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3 Big Things Today, September 12

Soybeans, Grains Higher Overnight; Ethanol Stockpiles Hit Lowest in More Than Two Months.

1. Soybeans, Grains Higher Overnight Ahead of WASDE

Soybeans and grains were higher in overnight trading ahead of today’s World Agricultural Supply and Demand Estimates (WASDE) Report.

Analysts polled by Reuters said they expect the USDA to peg soybean output at 3.577 billion bushels on yield of 47.2 bushels an acre in its report. That’s down from USDA’s August estimate for 3.68 billion bushels and yield of 48.5 bushels an acre.

Corn production is forecast at 13.672 billion bushels on yield of 167.2 bushels an acre, Reuters said. That’s also lower than the government’s August outlook for 13.901 billion bushels on yield of 169.5 bushels an acre.

Scouts on the Pro Farmer Crop Tour estimated national corn yield well below the government’s projections at 163.3 bushels an acre and production at 13.358 billion bushels. Soybean yield was seen at 46.1 bushels an acre with output at 3.497 billion bushels.

Soybean futures for November delivery rose 7¢ to $8.73½ a bushel overnight on the Chicago Board of Trade. Soy meal added $2.10 to $296.80 a short ton, while soybean oil gained 0.07¢ to 28.90¢ a pound.

Corn futures for December delivery rose 1¼¢ to $3.61¼ a bushel.

Wheat for September delivery gained 3¢ to $4.80½ a bushel, while Kansas City futures added 2¢ to $4.00½ a bushel.

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2. Ethanol Production Up Slightly Week to Week, Stockpiles Fall to Lowest in Two Months

Ethanol production rose slightly week to week, while stockpiles fell to the lowest level in more than two months, according to the Energy Information Administration.

Output in the seven days that ended on September 6 averaged 1.023 million barrels a day, up from the previous week’s average of 1.013 million barrels a day, the EIA said in a report.

In the Midwest, by far the largest-producing region, output rose to 949,000 barrels a day, on average, from 934,000 barrels the prior week.

That accounted for all of the week’s regional gains as East Coast production declined to an average of 25,000 barrels a day from 26,000 barrels a week earlier, Gulf Coast output dropped to 20,000 barrels a day from 24,000, and Rocky Mountain production fell to 13,000 barrels a day from 14,000.

West Coast output, meanwhile, was unchanged at 16,000 barrels a day, on average, the agency said.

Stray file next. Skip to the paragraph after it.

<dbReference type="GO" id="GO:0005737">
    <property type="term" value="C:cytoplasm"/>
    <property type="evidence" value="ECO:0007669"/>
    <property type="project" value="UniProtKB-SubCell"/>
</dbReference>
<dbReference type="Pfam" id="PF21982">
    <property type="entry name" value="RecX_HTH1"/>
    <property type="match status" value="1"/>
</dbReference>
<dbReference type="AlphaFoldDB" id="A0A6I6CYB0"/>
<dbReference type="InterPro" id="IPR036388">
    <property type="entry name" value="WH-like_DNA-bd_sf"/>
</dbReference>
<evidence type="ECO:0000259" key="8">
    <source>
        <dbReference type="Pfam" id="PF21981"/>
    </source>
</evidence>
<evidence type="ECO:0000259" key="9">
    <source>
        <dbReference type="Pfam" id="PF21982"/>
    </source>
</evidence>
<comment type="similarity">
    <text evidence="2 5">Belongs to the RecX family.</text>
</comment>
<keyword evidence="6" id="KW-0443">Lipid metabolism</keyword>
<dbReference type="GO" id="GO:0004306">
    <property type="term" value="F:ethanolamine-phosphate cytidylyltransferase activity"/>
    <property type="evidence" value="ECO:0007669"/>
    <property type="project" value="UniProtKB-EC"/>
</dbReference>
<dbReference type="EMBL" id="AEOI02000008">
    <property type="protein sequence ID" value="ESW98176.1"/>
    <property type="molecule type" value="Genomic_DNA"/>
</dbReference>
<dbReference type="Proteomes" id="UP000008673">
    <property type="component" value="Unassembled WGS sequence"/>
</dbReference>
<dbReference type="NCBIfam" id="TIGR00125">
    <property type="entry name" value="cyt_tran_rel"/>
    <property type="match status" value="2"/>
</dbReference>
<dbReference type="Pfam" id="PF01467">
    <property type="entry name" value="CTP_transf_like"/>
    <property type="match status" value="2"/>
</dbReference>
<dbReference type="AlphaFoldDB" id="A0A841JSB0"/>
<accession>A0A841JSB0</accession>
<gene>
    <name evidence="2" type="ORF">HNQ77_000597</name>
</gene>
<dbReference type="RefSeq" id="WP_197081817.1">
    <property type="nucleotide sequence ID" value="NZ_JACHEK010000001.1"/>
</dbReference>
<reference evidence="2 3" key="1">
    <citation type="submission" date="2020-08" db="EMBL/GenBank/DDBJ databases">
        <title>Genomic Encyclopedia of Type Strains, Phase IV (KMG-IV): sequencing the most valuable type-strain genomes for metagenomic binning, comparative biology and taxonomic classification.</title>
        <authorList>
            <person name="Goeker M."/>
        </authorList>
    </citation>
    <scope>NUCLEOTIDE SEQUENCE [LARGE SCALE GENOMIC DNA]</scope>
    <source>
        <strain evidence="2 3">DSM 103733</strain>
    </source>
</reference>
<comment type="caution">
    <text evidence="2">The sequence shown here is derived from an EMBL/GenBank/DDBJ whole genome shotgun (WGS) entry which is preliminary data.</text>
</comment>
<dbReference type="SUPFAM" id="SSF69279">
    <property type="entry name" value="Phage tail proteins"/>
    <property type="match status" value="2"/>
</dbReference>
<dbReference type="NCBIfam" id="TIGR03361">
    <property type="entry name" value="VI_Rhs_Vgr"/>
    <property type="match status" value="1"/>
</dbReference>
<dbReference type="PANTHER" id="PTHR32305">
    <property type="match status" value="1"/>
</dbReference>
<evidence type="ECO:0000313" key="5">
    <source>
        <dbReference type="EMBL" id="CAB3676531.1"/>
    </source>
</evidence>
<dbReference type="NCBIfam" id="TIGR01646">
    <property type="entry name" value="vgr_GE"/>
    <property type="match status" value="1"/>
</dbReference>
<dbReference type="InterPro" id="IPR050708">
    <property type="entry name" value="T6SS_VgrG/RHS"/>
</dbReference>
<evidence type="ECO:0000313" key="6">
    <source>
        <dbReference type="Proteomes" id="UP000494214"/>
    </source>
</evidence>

Stockpiles of the biofuel in the seven days that ended on September 6 totaled 22.499 million barrels, the EIA said in its report.

That’s down from 23.801 million barrels the previous week and the lowest level since the seven days that ended on June 21, government data show.

Senator Charles Grassley (R-IA), who has been advocating on behalf of the ethanol and farm industries, said Wednesday that he is frustrated that the ethanol fight has become solely focused on Iowa when several states grow corn and produce ethanol.

“How come this whole thing, discussion with the White House and the EPA and everybody else, just seems to be an Iowa discussion when there’s at least 14 states that are big corn-growing states, and every one of those states, I’ll bet, has ethanol in it,” he said on his weekly conference call, according to the Cedar Rapids Gazette.

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3. Strong Storms in Northern Nebraska Leads to Flood Warnings, Watches in Effect Farther East

Strong storms continue to hit northern Nebraska this morning as flash flood warnings are in effect in several counties, according to the National Weather Service.

Heavy rain was reported early this morning in the region, and excessive runoff from the precipitation will cause flooding of creeks, streams, highways, and streets along with other low-lying areas, the NWS said in an earlier report.

As much as 6 inches of rain, locally higher in some areas, have fallen in the past few days, which is causing some rivers to flood.

The Elkhorn River is at 6.5 feet, still below flood stage of 9 feet, but it’s expected to rise to almost 10 feet by Saturday evening.

Flash flood watches are in effect for much of southern Minnesota, the southern half of Wisconsin, and northeastern Iowa this morning, as well.

Heavy rainfall that could come at a rate of 1 to 2 inches an hour is possible through tomorrow morning, which could cause flooding in the regions, the NWS said.

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